Top 10 DE&I leaders in the data centre industry to follow

We round up the top leaders in diversity, equity and inclusion who are ensuring the data centre industry is a more inclusive and welcoming space

Diversity, equity and inclusion (DE&I) is a big deal for socially-aware companies, regardless of their industry. But addressing the data centre industry’s shortcomings is of increasing importance.

The industry is facing a critical skills shortage, and more needs to be done to get people from a variety of backgrounds not usually represented in the data centre sector to be part of the workforce to prevent the issue from getting worse.

According to the Uptime Institute, as of 2023, almost half the data centre workforce today has 20 years of experience or more, and by 2025 half of existing engineering staff will retire despite the number of staff needed to run the world's data centres predicted to grow from around two million to nearly 2.3 million by 2025. The global digital infrastructure authority also stated in 2021, more than three-quarters of data centre operators surveyed said less than 10% of their staff members were women, unchanged since 2018.

And it’s not just female representation that matters. Attracting ethnic minorities and those from disadvantaged backgrounds is also a priority for the industry. Of the 137,000 tech employees who responded to a D&I survey about their ethnicity, over a quarter identified as being part of an ethnic minority group. This compares impressively to the wider tech workforce, which was estimated to have 18% ethnic minority representation in a 2020 study by BCS.

Here are the top 10 DE&I leaders to follow, brought to you by Data Centre Magazine.

10. Patricia Rodríguez Henríquez
Role: Data Centre Operations Manager, Austria 
Company: Microsoft

“This is an amazing industry where women have great opportunities and we are eager to see diversity improve in our teams,” Rodríguez Henríquez told JSA. “When you work with people from different nationalities and cultures, you realise that [prejudices are] still more perceptible. 

With experience in the Spanish data centre market, she says that by working with teams, promoting and sharing the team standard will be a way to ensure minimum levels of coexistence and respect.

9. Sara Baack
Role: Founding Partner
Company: Snowhawk

With more than 25 years of data centre experience - and almost 10 of those at Equinix before her departure last year - it’s safe to say Baack has left her mark on the data centre industry. She seeks to inspire diverse global teams with high energy, high standards, deep devotion, and deep humility.Sara has been named Silicon Valley Business Journal’s CMO of the Year, and as one of the Top 50 Most Powerful Women in Tech by the National Diversity Council.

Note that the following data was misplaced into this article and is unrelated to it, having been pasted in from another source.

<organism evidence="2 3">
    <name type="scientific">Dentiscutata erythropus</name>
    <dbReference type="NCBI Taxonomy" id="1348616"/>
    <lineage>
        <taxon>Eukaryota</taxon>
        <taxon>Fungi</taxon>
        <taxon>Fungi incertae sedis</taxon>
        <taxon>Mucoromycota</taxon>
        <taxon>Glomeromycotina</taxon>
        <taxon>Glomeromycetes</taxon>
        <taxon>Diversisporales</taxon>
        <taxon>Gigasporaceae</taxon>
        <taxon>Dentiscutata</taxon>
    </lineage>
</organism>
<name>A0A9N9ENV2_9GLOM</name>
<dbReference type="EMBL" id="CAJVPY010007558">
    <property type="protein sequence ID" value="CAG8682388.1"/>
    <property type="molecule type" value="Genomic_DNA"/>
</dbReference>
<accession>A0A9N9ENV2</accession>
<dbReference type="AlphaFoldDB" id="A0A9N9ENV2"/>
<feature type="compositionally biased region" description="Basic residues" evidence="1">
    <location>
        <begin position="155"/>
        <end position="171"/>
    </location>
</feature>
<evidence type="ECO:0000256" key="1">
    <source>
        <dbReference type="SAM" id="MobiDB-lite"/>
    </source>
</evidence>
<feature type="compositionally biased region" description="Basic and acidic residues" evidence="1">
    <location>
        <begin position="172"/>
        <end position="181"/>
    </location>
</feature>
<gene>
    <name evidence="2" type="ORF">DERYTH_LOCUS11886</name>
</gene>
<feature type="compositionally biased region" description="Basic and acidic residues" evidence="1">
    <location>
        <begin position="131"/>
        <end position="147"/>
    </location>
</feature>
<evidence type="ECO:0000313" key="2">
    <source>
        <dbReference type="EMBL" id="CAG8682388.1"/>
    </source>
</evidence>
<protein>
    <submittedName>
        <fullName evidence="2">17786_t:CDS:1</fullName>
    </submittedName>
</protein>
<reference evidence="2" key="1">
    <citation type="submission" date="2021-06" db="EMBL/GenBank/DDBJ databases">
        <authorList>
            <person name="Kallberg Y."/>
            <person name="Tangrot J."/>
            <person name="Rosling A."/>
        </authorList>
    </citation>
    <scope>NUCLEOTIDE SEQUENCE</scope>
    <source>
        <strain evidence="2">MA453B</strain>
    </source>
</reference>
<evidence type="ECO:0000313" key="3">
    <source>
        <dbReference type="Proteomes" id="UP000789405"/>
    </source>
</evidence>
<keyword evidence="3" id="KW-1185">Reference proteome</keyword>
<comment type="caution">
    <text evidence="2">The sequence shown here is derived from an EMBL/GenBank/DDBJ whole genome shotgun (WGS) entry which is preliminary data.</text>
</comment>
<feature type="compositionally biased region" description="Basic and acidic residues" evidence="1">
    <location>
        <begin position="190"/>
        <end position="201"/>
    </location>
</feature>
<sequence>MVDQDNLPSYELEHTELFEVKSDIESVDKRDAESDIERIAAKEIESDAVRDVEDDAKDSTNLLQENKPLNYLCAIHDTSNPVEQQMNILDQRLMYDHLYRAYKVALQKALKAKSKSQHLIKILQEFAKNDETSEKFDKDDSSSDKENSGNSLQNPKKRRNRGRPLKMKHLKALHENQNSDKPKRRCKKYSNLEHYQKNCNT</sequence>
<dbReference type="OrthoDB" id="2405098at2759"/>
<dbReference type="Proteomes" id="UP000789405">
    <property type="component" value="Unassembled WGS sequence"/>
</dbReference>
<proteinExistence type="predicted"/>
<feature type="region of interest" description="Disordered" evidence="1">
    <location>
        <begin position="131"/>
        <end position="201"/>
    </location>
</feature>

8. Shannon Hulbert
Role: CEO
Company: Opus Interactive, Inc.

With more than a decade of experience in the data centre industry, Hulbert is an advocate for women in tech and STEM initiatives. She has been named to Mirror Review’s Top 10 Most Prominent Leaders in Cloud Computing. Recognising different regions have different needs, she advocates for how this also applies within the workforce. 

“The industry has recognised very early on that you need a diverse workforce to solve for our growing global community,” she said. “Of course, we can do better.” 

She has three key focuses, being the diversification of roles, education, upbringing, and culture bring a unique set of skills to every role that is filled, increasing STEM education and supporting women in tech.

7. Kim Anstett 
Role: Global CIO
Company: Trellix

With more than 25 years experience in the corporate technology sector, Anstett has been a constant champion of early career development and diversity and inclusion programs. As well as being named as one of WomenTech Network's 100 Executive Women in Tech to Watch in 2023, Anstett previously served as CIO of Iron Mountain before being promoted to Executive Vice President & CTO 12 months later. She was also CIO for Nielsen.

“It’s been proven that the most diverse teams are the most effective teams,” she told Boston Business Journal. “I firmly believe that’s true.”

6. Funke Opeke
Role: Founder and CEO
Company: MainOne

Opeke is one of the leading voices in African data centres, and a hugely inspirational figurehead for women in the regional market, as well as the wider data centre industry. She is dedicated to promoting gender diversity in the tech industry.

She is seen as a figurehead in the telco space, with an extensive career in the industry. After working in the US telecoms sector for 20 years, she returned to her native Nigeria to focus on the connectivity problems there and has worked to improve Nigeria's internet presence, which was once mainly associated with scams. She is often recognised as being the catalyst for this change. Opeke was also named as Women of the Year at Capacity Media’s ‘Global Women in Tech & Telco Awards’ in 2020.

5. Sophia Flucker
Role: Technical DirectorTechnical Director
Company: MiCiM Lt